With that as background, last week I posted the image (see below) on Facebook, “White Oaks, Between Snows, January”, as an “experiment”, promising to explain more about it this week. It hadn’t been my intent to raise expectations for something revelatory, only to glean some small, additional insight into the evocative nature of a scene known intimately to me but not the audience. In this instance, unlike the recent book, there was no essay, not even a short descriptive narrative to inform the image.

So, what does one see and what generates a response or creates a connection? And how similar or distinct is that connection between the artist and the observer? The title here provides only a small bit of context, identifying the species of tree, the season and month of the year. The only other information is visual; that which may be observed directly or inferred from the various elements in the image itself. Whether or not a viewer connects in some way would seem to depend upon experiences and associations held in his or her personal inventory. Beyond that, there is the instinctive or intuitive response to the aesthetic -also dependent on experience and association. Since the posting I’ve had only a few responses; a few on FB and a few others in offline conversations.

George Bilgere, one of this country’s acclaimed poets, found connection through the visual elements, “I like that burn and sparkle of energy, the glitter of the winter-resistant leaves in the middle. … but I do sense the image’s forthright power.” And Michigan artist, Chris Hammack saw the trees as “silent observers”, much as I have personified them in my own mind. Another artist and friend, Laurel Hecht, commented, “The deep dark woods in the back..fun to think about.” This sense of mystery represents much of my own attraction to the image and locale as I visit here every week or two and experience a similar reaction each time, one I had hoped to communicate through the photograph.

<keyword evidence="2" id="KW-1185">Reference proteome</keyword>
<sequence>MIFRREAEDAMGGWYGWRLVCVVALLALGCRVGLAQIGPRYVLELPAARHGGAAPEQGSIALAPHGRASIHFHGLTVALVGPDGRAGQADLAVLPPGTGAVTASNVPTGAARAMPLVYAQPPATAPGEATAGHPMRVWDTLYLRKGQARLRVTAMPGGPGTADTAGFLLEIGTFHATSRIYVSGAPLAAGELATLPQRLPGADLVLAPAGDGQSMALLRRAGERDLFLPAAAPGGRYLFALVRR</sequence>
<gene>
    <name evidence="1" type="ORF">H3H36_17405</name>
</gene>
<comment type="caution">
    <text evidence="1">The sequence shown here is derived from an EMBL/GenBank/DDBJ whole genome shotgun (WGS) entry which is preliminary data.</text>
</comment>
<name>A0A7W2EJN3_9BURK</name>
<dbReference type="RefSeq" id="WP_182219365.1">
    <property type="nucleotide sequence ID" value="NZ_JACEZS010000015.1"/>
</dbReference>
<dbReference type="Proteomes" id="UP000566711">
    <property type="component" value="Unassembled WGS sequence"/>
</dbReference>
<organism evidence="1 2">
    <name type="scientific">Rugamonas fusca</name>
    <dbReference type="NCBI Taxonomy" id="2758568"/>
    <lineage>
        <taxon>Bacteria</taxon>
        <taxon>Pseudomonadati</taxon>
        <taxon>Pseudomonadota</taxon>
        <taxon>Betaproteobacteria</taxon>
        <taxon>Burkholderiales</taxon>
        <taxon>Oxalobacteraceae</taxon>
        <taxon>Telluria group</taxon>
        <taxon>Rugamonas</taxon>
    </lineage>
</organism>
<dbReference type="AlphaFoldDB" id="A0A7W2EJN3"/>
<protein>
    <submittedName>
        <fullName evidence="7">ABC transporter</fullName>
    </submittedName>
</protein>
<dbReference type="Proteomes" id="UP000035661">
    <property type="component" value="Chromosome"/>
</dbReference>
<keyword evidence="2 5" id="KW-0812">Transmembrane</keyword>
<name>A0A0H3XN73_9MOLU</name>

This issue has far broader implications with respect to art and has been deliberated for centuries no doubt. The question which remains unclear here is, to what extent context or disclosure informs or detracts from a painting, a book, a photograph, a musical composition, etc.? There is no correct answer really, only the artist’s “intent” and ultimate judgement as to what information if any should be included to fulfill that intent. Some artists prefer that the observer draw on personal experience and associations to arrive at an interpretation; others write long disquisitions describing their work and process in minute detail to ensure it will be interpreted as intended. Providing clues or subtle detail through the title may be the most direct way but it remains unsatisfying to me personally. I hope to explore this universal question as time passes and welcome the thoughts of any who had the patience to read this post or the inclination to read the essays that I’ve drawn upon to illustrate the images in my new book.
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“Sycamores, First Flakes”

Posted on Jan, Mon, 2023 in Landscapes, Musings from Still Point

“Sycamores, First Flakes “

John Ruskin, many western scholars would assert, was the 19th century’s most famous art critic, though his reputation at that time as a polymath and contemporary Renaissance man elevated him into even higher spheres of ideas and endeavors. An extraordinary draftsman, watercolorist and philosopher, he championed the interrelationship of nature, art and society, positing:

“Nature is painting for us, day after day, pictures of infinite beauty.” J. Ruskin

In the spirit of his observation and my own obsession with American Sycamores, I post this image taken yesterday (November 30) late in the day after a light snow collected in the crevices and shadows of the forest floor just above the banks of the Chagrin River. This image, I think, is eerily reminiscent of Gustav Klimt’s slightly abstract portrayal of trees, especially the beech and birch forests that attracted him.

I would note there is no saturation or Photoshop compensation here, simply “nature painting for us … pictures of infinite beauty.”